My biggest complaint comes from Google itself. We are a French department and are therefore submitted to the same laws as them, but for some reason because we are overseas, Google does consider us as a separate market.
It means that we don’t have access to the same apps as the rest of the French territory, a VPN is often needed to unlock some apps on the first install and worse, we don’t have access to Google Now. Google Now was available for 1 year or so without any problem, and I had the time to really get into it then suddenly, for some reason now my Google account localizes me to a neighboring island which is also French and I can no longer access Google Now. From what I saw, regarding the issue, there is nothing I can do except wait for a change – Crinos

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Panama ^



Devices are expensive considering the income level of average Panamanians. Two of the major four operators just recently started building out their LTE networks on a band that is different from the other countries in the region, the others are using (Band 28 APT). Cell phone plans are generally more expensive than in the US, there is no unlimited talk text data here and data plans only allot you a maximum of 2-3 GB per month, we have no option for 5GB as in the states. However our coverage is good in the capital and in some cities in the interior, but in some places there is zero coverage..not even regular GPRS/GSM. Service used to suck extensively but it’s gotten a bit better recently and LTE should improve matters. iOS users are a minority here, since low to mid-range Android devices reign supreme (and even Blackberry still). No matter which operator you are on, they ALL send you spam text messages advertising their latest promotions, offers etc and it gets super-annoying. On prepaid, some operators inexplicably deduct some of your balance for no reason…it just mysteriously drains.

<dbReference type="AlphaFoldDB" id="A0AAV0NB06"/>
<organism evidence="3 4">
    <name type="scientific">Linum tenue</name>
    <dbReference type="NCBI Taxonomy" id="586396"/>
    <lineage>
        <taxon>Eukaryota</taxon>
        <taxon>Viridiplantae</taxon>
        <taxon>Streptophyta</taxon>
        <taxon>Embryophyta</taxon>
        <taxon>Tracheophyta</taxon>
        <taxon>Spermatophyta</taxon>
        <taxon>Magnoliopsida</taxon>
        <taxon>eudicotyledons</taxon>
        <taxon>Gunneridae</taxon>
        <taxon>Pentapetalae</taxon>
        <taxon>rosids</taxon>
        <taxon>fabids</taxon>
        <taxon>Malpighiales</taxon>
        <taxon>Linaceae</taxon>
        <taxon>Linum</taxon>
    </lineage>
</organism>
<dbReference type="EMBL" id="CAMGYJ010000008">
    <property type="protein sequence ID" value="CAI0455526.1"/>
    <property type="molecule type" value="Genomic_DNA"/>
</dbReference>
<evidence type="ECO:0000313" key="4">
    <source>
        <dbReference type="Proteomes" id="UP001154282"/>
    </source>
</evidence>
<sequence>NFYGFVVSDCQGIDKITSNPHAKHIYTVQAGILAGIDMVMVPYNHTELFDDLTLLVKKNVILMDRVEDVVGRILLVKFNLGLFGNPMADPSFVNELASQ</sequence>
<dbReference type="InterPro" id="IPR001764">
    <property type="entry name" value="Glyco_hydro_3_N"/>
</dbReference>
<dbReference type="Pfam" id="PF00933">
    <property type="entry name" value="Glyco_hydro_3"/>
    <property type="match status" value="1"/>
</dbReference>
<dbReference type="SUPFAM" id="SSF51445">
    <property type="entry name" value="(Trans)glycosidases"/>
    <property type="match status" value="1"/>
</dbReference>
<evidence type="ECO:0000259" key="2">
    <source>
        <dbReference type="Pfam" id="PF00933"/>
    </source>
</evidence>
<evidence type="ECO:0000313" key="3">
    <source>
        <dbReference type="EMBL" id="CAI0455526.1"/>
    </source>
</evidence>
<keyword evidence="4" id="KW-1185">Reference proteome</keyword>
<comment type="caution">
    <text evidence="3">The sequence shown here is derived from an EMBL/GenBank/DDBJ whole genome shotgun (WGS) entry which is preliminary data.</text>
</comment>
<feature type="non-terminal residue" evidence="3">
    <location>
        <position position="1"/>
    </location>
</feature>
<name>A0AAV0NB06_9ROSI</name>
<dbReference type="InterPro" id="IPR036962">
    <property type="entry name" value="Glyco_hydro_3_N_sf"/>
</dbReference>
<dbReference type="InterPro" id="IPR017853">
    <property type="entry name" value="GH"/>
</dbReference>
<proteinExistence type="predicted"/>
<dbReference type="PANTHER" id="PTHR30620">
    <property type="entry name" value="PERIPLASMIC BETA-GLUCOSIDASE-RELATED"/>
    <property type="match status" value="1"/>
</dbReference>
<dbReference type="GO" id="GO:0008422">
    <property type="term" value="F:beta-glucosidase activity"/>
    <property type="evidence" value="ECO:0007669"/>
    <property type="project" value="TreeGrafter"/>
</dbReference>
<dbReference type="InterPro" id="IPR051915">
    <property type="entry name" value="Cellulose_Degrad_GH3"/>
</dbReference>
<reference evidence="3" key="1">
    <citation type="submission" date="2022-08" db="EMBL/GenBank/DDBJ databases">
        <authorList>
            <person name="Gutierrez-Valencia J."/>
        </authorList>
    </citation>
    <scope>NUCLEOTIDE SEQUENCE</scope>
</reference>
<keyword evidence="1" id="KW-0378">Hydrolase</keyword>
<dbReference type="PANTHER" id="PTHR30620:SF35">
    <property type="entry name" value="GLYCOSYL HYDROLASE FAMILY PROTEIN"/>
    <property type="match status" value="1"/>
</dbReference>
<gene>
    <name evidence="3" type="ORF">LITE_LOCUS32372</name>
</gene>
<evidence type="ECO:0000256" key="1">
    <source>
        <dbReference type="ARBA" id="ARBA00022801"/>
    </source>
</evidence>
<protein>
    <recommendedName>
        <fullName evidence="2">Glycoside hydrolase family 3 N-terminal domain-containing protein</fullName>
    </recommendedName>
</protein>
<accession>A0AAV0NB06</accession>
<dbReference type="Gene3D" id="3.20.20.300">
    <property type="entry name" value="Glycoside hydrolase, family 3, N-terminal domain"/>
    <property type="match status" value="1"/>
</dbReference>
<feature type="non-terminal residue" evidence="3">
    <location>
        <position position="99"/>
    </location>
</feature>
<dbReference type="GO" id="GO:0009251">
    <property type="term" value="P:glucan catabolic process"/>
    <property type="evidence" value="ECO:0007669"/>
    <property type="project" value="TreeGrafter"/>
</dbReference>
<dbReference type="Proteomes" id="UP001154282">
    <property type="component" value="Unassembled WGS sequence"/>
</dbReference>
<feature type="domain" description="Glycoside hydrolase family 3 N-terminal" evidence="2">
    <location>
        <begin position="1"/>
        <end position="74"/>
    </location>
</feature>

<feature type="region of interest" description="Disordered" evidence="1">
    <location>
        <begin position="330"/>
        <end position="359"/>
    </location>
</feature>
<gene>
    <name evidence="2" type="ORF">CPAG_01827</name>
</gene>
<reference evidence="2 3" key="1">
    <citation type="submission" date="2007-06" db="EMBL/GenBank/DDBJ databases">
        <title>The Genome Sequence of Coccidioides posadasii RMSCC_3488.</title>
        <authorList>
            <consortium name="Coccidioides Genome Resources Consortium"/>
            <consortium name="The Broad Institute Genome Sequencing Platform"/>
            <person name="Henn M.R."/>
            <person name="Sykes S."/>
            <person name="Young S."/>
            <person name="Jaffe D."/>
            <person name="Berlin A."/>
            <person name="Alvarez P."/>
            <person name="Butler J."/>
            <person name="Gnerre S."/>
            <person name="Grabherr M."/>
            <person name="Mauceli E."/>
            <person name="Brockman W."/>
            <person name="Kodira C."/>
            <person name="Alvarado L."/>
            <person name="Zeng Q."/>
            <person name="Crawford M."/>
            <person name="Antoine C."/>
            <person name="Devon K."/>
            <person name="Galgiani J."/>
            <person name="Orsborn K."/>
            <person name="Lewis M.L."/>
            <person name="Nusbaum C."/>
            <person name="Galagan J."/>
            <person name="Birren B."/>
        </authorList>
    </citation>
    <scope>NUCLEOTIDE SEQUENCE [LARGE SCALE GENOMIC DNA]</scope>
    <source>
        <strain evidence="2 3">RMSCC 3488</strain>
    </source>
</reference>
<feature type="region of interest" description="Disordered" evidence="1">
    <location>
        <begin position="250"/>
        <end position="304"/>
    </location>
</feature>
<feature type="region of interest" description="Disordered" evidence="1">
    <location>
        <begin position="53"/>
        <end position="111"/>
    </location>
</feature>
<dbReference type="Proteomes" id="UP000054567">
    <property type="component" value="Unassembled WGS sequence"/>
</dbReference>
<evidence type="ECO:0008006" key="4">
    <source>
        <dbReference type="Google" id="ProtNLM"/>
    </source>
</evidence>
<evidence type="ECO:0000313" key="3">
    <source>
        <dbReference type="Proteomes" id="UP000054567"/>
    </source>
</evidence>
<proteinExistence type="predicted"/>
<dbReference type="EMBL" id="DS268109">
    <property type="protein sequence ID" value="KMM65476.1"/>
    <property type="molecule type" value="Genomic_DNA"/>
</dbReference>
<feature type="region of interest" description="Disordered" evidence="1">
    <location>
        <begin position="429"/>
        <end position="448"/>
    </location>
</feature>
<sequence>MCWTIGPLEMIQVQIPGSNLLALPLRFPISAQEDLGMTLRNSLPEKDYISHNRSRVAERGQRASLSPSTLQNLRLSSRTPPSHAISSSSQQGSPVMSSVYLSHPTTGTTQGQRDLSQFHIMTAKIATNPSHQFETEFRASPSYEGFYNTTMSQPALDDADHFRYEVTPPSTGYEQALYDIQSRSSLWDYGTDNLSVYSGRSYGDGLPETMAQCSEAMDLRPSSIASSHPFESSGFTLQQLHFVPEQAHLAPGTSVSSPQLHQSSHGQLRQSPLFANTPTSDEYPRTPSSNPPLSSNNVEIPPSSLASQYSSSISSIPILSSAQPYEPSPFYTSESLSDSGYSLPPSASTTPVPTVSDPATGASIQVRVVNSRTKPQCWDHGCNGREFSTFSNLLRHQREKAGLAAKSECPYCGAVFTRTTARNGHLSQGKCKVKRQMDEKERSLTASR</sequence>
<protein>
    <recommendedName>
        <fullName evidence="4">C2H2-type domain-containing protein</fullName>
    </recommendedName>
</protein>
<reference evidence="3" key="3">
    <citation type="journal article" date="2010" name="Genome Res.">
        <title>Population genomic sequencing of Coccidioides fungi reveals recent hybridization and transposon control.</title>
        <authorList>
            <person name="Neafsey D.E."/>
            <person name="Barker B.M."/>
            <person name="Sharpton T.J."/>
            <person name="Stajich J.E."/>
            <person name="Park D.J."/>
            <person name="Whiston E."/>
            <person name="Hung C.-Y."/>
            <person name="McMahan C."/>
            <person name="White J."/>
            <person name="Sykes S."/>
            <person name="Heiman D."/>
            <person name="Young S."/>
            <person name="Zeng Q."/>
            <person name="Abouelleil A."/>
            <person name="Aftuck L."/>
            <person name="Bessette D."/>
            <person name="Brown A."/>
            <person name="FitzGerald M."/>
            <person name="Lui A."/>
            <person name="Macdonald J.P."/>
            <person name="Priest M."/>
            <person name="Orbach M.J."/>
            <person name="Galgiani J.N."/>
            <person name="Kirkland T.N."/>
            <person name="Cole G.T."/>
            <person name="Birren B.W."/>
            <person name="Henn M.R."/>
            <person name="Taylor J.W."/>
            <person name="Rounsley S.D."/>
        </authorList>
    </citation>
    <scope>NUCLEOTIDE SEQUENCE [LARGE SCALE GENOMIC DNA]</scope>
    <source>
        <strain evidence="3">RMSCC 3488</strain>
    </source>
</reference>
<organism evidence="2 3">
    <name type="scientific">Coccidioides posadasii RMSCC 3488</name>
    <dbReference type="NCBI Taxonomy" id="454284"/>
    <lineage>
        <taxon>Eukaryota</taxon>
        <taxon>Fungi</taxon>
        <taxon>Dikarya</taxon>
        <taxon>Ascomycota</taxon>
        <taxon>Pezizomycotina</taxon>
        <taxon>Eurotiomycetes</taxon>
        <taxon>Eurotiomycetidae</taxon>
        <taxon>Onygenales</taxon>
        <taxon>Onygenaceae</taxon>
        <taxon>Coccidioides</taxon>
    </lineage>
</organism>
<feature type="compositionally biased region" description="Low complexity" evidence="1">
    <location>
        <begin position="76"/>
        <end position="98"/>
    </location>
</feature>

– Culex316

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Puerto Rico ^



Being a power user in Puerto Rico is basically the same as in the US with only a few differences; here we have more operators than in the US, the income is less and we are a mostly mobile country/territory. We get most of the big players from the US, AT&T, Sprint and T-Mobile, plus a local one (Open Mobile) and Claro. Coverage varies by provider, but where you live makes a big difference, in most of the island AT&T and Claro have excellent coverage and normal speeds; while T-Mobile, Open and Sprint serve the metro areas with blisteringly fast speeds. Since most of the people here connect to the world via their phones, the broadband operators have been stepping up their game in recent years by offering deals and promotions; even offering 50mbps+ where most have 5mbps.